Machiko Takemura, a housewife in Kawasaki City, near Tokyo, booked a Golden Week holiday to Hawaii on March 11, hours before an earthquake rocked Japan.
“When we saw the full effects of the disaster, we canceled it,” said Takemura, 30, who planned to visit the U.S. state with her husband and baby son during Golden Week, a run of four Japanese holidays in a week, beginning tomorrow. “The future seemed very uncertain.”
Japanese tourists, who account for about 20 percent of Hawaii’s visitors, have pared overseas trips since the magnitude-9 quake hitting bookings for Hilton Worldwide Inc. and Starwood Hotels & Resorts World Inc. and forcing Japan Airlines Co. and All Nippon Airways Co. to cut flights. Hawaii’s visitor numbers from Japan have slumped 28 percent this month, according to the state tourism agency.
“The pace of overall bookings slowed dramatically immediately after the earthquake,” said Dave Erdman, chief executive officer of PacRim Marketing Group Inc., which runs Japanese-language websites for Hawaii hotels. “We basically lost a full month of bookings.”
The temblor and a subsequent tsunami left about 26,000 people dead or missing, according to the National Police Agency of Japan. The quake also crippled a nuclear power station, about 220 kilometers (140 miles) north of Tokyo, causing radiation leaks and power shortages in the Japanese capital.
The Hilton Hawaiian Village Beach Resort & Spa, the state’s largest hotel, has had a decline in Golden Week bookings of as much as 30 percent from last year, said Jerry Gibson, area vice president of Hilton Hawaii. A pick-up in domestic bookings has offset some of this decline, ensuring that the hotel doesn’t need to shed staff, he said.
Starwood’s hotels in Waikiki, Hawaii’s main tourist hub, have seen a 5 percent drop in bookings from Japan, said Keith Vieira, the chain’s senior vice president and director of operations for Hawaii and French Polynesia. The hotels get about 40 percent of business from the Asian nation, he said.
“Golden Week has definitely slowed the overall rebound that we had expected,” he said.
Japan Air, ANA
Japan Air, the nation’s flag carrier, pared flights to Hawaii following the quake as part of wider cuts that also included reductions in services to China and South Korea. The carrier reported a 33 percent decline in international Golden Week bookings, the biggest drop in at least six years.
“Golden Week travel to Hawaii will definitely be down from last year,” said Winston Lee, the carrier’s director of sales and public relations for the Hawaii region. The airline’s holiday bookings have also fallen as it slashed capacity across its network during a reorganization in bankruptcy protection.
ANA, Japan’s largest listed carrier, said yesterday that the quake had caused a 19 billion yen drop in sales. The airline has posted a 9 percent increase in international bookings during Golden Week as it won travelers from JAL. The carrier also said that Japanese holidaymakers and business travelers are beginning to resume plans for overseas trips.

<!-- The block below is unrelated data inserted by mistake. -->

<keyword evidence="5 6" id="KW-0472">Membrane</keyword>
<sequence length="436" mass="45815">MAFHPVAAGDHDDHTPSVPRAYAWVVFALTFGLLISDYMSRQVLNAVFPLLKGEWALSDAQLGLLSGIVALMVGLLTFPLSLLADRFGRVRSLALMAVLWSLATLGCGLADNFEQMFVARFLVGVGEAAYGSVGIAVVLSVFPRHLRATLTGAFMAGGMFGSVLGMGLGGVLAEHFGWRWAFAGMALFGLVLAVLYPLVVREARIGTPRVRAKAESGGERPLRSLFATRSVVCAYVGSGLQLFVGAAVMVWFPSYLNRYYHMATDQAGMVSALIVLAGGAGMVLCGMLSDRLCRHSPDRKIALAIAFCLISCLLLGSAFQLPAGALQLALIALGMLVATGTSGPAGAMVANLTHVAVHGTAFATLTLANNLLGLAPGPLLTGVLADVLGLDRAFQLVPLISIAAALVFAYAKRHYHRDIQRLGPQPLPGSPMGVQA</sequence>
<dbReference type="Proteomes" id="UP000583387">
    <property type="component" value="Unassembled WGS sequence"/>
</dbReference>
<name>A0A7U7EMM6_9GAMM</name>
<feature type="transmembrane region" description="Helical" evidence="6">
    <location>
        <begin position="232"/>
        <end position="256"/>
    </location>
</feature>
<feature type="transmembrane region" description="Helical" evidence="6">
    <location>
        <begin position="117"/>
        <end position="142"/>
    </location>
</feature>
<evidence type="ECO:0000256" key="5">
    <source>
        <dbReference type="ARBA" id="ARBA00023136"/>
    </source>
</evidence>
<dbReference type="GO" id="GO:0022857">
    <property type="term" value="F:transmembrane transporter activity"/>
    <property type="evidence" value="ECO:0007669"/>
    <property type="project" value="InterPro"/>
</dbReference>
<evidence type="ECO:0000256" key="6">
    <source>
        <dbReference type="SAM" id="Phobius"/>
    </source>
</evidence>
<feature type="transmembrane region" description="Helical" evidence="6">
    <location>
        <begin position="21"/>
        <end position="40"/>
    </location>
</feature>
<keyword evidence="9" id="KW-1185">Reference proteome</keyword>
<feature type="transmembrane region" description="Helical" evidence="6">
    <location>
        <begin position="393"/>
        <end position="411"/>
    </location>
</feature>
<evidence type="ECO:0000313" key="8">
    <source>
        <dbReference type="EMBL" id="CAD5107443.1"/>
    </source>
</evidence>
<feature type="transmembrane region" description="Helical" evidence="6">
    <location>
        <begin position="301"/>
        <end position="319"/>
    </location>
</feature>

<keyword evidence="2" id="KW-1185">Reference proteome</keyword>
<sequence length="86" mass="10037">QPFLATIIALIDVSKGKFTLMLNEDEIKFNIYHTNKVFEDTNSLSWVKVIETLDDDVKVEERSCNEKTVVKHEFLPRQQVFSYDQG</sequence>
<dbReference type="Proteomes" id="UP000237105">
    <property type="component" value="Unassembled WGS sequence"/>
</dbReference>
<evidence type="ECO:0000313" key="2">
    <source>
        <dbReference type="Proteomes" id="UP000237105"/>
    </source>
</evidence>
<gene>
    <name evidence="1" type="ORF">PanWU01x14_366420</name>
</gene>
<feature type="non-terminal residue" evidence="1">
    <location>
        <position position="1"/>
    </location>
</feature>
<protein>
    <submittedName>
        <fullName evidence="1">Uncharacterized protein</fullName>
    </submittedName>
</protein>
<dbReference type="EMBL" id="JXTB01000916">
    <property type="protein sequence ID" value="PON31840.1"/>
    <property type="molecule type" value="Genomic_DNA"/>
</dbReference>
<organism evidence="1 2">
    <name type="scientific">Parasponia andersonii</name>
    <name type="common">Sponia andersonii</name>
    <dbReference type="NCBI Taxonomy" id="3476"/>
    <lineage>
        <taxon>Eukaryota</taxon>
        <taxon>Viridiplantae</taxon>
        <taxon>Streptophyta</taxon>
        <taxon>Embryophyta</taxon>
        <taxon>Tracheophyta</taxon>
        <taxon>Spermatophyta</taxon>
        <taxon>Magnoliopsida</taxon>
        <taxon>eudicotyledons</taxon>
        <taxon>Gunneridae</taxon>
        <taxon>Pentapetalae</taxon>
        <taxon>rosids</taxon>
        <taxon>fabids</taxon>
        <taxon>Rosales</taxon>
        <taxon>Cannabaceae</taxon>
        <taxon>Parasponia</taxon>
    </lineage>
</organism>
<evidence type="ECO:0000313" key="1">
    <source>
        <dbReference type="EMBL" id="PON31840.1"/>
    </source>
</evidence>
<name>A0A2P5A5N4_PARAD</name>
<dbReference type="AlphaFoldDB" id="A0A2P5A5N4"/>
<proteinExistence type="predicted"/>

“Demand for international flights is starting to rebound,” said President Shinichiro Ito. “We’re working hard to encourage people to break out of the self-restraint mode and go on holiday.”
JAL Restores Flights
Japan Air is also restoring some of the flights cut after the quake, as travel demand begins to rebound. That will include adding back a daily service from Tokyo’s Narita Airport to Hawaii from April 25 to May 9, Lee said. The carrier is also flying nine additional Hawaii flights for Golden Week, he said.
Hawaii’s decline in Golden Week visitors from Japan isn’t as bad as initially expected following the quake and tsunami, said Mike McCartney, the head of the Hawaii Tourism Authority. Tour groups are also making bookings for later in the year and business travel is picking up, he said.
Takemura, who canceled her Golden Week trip to Hawaii, last weekend booked a trip for late June because she is now less concerned about aftershocks following the March 11 earthquake.
“The situation is getting better and better,” she said.
A pick-up in confidence and cheaper hotel rooms are spurring last-minute bookings for Golden Week trips overseas, including to Hawaii, said Tatsuki Miura, a spokesman for H.I.S. Co., Japan’s largest listed travel agency.
“There has been a rush this week,” he said. “One of the reasons is probably lower prices.”
PacRim Marketing has seen an increase in activity on its hotel websites in the run-up to Golden Week and is expecting a recovery in demand into the summer, said Erdman.
The demand rebound may be quicker than after the Kobe earthquake in 1995, which caused a six-month slowdown for Starwood’s Hawaii properties, said Vieira. The company is now anticipating a pick-up from as early as July, he said.
Power shortages in Tokyo, and reductions in air-conditioning, may also prompt Japanese travelers to head overseas as the weather gets hotter during the summer, said Hilton Hawaii’s Gibson.
Aston Hotels & Resorts LLC, the operator of more than 20 hotels and condominium resorts in Hawaii, has also seen the start of a rebound, said Senior Vice President Shari Chang.
“Japan business is not to where we want, but if it continues to see gains we should be in a good situation by summer,” said Chang.
Kiyotaka Matsuda in Tokyo at firstname.lastname@example.org